John has been with The Beast since 2008 as senior columnist, juggling his online and video commentary for us with his role as a CNN contributor and finding time to write 3 books - Wingnuts: How the Lunatic Fringe is Hijacking America (published by us - and endorsed by President Clinton), and co-authoring two volumes of “Deadline Artists”. He was Rudy Giuliani’s chief speechwriter while he served as mayor and is also the author of Independent Nation: How Centrists Can Change American Politics. John won the National Society of Newspaper Columnists’ award for best online column in 2012 - he will continue to write his column in his new role.
Says John, ‘over the past four years, I’ve enjoyed working with Tina and the talented writers at The Daily Beast and Newsweek spanning the spectrum of left, right and center. I’m looking forward to building on our reputation for excellence and edge in this new role, working with what I believe is the best team in the business.’
Please join me in congratulating John on this promotion!
“It’s as safe as Dawn dishwashing liquid.”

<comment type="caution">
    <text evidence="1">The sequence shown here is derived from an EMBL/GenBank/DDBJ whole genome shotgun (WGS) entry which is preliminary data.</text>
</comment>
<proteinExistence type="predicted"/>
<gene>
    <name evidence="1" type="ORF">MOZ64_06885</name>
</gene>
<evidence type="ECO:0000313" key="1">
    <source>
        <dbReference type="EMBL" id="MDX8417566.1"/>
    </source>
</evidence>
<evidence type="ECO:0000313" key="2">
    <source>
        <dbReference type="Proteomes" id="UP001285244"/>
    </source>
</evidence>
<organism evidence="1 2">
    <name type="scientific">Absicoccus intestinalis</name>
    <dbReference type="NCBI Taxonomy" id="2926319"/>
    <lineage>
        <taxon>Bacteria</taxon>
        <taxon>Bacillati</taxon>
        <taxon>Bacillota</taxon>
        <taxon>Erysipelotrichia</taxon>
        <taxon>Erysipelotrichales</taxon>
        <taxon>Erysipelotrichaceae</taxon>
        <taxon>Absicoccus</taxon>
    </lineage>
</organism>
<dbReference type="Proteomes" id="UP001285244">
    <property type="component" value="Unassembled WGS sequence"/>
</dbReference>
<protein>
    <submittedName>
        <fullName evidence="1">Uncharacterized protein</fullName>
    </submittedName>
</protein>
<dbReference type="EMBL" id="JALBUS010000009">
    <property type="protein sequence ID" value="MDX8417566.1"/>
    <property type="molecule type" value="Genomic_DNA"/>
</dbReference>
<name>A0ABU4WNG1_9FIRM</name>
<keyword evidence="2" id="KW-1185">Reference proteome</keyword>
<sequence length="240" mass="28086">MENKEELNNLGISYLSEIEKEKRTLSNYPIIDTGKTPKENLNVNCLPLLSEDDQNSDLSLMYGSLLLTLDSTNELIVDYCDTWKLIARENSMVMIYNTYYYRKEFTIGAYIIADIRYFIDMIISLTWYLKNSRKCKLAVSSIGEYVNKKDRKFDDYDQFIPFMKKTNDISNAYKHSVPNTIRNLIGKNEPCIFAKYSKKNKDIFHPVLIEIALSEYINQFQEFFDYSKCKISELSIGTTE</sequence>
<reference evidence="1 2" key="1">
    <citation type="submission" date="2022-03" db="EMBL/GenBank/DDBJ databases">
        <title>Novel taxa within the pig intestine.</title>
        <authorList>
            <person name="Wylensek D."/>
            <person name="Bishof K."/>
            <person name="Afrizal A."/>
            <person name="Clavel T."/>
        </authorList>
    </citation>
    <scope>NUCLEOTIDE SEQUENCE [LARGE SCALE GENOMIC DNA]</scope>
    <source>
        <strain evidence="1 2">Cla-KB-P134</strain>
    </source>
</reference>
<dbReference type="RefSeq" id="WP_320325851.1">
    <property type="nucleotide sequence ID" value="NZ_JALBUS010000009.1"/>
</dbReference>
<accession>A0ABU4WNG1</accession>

That’s what Jamie Griffin says the BP man told her about the smelly, rainbow-streaked gunk coating the floor of the “floating hotel” where Griffin was feeding hundreds of cleanup workers during the BP oil disaster in the Gulf of Mexico. Apparently, the workers were tracking the gunk inside on their boots. Griffin, as chief cook and maid, was trying to clean it. But even boiling water didn’t work.
“The BP representative said, ‘Jamie, just mop it like you’d mop any other dirty floor,’” Griffin recalls in her Louisiana drawl.
It was the opening weeks of what everyone, echoing President Barack Obama, was calling “the worst environmental disaster in American history.” At 9:45 p.m. local time on April 20, 2010, a fiery explosion on the Deepwater Horizon oil rig had killed 11 workers and injured 17. One mile underwater, the Macondo well had blown apart, unleashing a gusher of oil into the gulf. At risk were fishing areas that supplied one third of the seafood consumed in the U.S., beaches from Texas to Florida that drew billions of dollars’ worth of tourism to local economies, and Obama’s chances of reelection. Republicans were blaming him for mishandling the disaster, his poll numbers were falling, even his 11-year-old daughter was demanding, “Daddy, did you plug the hole yet?”